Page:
That was that for May’s big idea. Or so it appeared. A few weeks later the local newspaper ran a story about a former resident who had been a Guild member. Towards the end of his time in town, he’d been having headaches and other physical ailments, on top of personal issues. Just as he was supposed to do, he contacted Guild leadership. They sent him to various doctors and had their own people work with him to get his life straightened out. Things just got worse though. According to this man, who maintained anonymity for fear of retaliation, he was pushed out of the Guild, and therefore out of work, and they made him relocate to a different town. Allegedly he was told if he didn’t leave he would be sent to the Ministry.

Guild leadership and its members cried foul and targeted their ire at the newspaper. They complained the editors had always been out to get them. Signs started popping up in store windows calling for a boycott of the biased, spiteful publication. To the Guild’s consternation, the former member revealed his identity on the local television news. They had no choice but to admit he was once part of their fraternity. Chap explained to the press that the man was kicked out for substandard performance, irresponsible business practices, and excessive customer complaints. They tried to help him but he was beyond reform. 

Soon, more out-of-towners began coming forward and testifying how they too were pushed out because of various health reasons. Leadership fought back but it was looking bad for them. So finally the Guild held a press conference that was broadcast live. Chap stood at the microphone in his ceremonial uniform, with a hundred fifty officers and members behind him. When the cameraman gave the signal, Chap came in hotter than anyone had ever seen him. 

A war is being waged against this town’s oldest and most respected association. Outrageous lies are meant to weaken our guild, erode its integrity, and destroy the trust of the citizens. I won’t stand up here and tell you who is behind this but I will tell you why: power and control! I’ve been a Guild member since I was sixteen and I’ll be a Guild member til the day I die. I’m proud to represent these fine men and to serve them. I will stand by them because we are the Guild and we will fight for what we stand for!

May’s parents were free-spirited bohemians who never seemed to have any clear direction or plan. She spent much of her childhood moving back and forth across the country, living in their van or cohabiting with other families like theirs. When she was eleven they visited her grandmother. May ended up staying. It was hard not seeing her parents for long periods but she desperately wanted the stability she had found.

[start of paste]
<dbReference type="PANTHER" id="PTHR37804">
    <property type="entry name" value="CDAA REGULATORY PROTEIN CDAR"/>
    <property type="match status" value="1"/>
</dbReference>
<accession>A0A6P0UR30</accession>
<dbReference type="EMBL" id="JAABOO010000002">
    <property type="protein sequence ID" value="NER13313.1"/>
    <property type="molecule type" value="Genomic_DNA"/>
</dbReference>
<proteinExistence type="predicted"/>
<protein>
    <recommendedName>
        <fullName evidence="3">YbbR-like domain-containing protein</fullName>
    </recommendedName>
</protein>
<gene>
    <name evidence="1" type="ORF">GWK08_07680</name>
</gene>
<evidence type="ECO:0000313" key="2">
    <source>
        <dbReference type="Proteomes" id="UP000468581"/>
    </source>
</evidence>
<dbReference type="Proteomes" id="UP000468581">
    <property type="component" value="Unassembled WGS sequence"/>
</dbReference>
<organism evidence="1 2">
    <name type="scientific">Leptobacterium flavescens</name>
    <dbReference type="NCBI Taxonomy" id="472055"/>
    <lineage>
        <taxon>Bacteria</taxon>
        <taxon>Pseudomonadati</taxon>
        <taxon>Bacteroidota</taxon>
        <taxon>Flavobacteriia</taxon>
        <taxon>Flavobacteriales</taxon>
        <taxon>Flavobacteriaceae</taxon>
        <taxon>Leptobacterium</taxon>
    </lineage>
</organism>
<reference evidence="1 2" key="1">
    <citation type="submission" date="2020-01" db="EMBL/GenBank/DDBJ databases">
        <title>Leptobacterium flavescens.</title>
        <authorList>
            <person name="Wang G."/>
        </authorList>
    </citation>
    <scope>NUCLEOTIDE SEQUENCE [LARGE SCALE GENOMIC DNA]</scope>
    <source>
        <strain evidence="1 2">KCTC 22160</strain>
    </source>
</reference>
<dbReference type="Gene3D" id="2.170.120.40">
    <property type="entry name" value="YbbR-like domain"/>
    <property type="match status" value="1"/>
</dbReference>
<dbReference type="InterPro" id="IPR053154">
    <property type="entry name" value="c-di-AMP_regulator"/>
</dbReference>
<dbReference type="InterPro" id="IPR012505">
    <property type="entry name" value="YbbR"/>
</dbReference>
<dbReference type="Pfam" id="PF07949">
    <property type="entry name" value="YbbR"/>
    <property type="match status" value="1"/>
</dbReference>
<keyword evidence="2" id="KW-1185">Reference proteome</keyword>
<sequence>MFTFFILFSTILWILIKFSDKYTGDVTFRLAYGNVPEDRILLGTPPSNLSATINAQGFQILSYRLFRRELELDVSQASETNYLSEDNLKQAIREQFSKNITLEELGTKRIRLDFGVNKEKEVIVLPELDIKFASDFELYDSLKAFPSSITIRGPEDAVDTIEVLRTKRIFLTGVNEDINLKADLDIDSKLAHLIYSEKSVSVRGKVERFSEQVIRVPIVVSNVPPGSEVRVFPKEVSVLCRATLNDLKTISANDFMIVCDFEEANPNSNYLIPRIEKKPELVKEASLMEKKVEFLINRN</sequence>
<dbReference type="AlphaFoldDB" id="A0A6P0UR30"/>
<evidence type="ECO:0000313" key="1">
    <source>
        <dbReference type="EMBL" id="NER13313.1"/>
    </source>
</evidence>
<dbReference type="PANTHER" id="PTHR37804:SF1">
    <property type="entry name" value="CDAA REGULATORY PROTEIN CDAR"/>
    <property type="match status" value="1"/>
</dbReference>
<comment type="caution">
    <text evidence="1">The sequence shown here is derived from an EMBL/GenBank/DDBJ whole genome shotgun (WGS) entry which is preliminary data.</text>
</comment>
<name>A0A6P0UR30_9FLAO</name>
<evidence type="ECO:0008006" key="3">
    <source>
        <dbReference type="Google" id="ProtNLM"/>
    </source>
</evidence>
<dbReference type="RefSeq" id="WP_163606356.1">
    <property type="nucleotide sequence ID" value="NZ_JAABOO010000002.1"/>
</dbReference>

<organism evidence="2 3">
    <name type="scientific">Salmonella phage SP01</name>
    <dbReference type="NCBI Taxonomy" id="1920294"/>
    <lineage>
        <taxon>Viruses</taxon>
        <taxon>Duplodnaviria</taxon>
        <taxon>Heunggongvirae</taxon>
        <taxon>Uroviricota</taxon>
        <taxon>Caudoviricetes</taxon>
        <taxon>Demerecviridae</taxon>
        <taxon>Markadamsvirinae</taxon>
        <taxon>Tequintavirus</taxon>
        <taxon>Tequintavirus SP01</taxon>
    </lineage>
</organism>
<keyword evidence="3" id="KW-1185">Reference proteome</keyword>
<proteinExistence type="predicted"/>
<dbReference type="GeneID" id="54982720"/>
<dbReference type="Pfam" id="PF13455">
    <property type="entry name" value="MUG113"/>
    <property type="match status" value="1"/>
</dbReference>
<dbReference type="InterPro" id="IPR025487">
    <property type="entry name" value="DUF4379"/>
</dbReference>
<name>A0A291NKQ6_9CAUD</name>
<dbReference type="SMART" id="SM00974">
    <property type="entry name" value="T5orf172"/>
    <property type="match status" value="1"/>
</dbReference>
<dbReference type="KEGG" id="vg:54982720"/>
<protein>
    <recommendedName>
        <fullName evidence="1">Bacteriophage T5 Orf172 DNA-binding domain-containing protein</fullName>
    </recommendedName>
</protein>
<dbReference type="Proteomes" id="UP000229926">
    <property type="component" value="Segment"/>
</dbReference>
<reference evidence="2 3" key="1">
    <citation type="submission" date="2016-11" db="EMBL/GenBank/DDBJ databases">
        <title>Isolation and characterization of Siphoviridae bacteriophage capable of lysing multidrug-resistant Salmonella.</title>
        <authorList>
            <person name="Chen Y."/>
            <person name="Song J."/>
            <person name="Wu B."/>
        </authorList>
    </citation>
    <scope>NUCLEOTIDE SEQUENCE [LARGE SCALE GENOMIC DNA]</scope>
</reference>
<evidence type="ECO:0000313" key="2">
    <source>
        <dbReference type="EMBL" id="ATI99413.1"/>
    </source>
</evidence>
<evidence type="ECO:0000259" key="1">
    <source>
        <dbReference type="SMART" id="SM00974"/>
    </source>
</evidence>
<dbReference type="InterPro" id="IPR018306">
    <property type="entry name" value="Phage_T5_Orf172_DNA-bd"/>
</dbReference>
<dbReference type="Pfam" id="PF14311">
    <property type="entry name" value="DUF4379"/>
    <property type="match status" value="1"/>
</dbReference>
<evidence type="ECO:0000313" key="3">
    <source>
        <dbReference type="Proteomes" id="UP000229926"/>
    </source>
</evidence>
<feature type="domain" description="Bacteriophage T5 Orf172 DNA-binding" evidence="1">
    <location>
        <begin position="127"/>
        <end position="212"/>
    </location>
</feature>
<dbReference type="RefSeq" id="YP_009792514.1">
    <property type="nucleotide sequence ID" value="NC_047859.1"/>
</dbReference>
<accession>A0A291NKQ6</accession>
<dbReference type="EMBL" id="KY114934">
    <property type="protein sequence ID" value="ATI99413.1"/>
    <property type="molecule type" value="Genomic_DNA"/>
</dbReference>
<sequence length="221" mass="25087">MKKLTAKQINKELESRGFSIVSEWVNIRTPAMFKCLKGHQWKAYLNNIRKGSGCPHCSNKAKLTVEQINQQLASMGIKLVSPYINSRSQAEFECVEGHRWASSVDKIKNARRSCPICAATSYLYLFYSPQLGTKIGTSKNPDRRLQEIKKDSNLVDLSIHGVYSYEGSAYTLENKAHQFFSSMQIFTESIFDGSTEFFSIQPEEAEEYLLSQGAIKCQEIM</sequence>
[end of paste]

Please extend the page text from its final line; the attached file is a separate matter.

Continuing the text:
This probably explains why May believed so deeply in government, the essential structure of a well-ordered and safe community. There was never a day when she wasn’t involved in a local event, be it a county board meeting, public commission, or a bake sale. She frequently chaired various committees and even served one term as city clerk and had run for city council twice. But it wasn’t power she desired. May abhorred closed systems that lacked transparency and seemingly existed to accumulate power. 

The opaqueness of the Ministry made her uncomfortable but the protected secrecy of the Guild made her skin crawl. Despite her distrust of the Guild, her proposal was not about them. So the ferocity and swiftness of their opposition caught her off guard. Although the critics didn’t call her out by name, it sure felt personal. It intimidated her supporters. No one wanted to step into that line of fire.

Things changed when the former Guild members began coming forward and telling their stories. It also came to light that the Guild was behind the attack on May. A lot of folks who didn’t care for the way they bullied her, lined up behind her. Just like that, a campaign was born. 

May and her partners really hammed it up. “We need to care for people in our community, not wreck their lives because they’re feeling down or not acting just right. That’s abuse of power, a violation of human dignity, and an attack on our town and county. That’s not what we stand for.”

At the group’s official launch in front of the town founder’s statue, May dropped a bombshell that stunned everyone in attendance and would soon be felt across the entire region. She declared they were putting forth a revised proposal that called for the development of a gizzard removal facility owned and operated by the county. The immediate silence that followed was awkward. A woman standing behind May threw her arms up triumphantly and started clapping and those around followed suit. Within seconds the entire crowd was whipped into wild applause.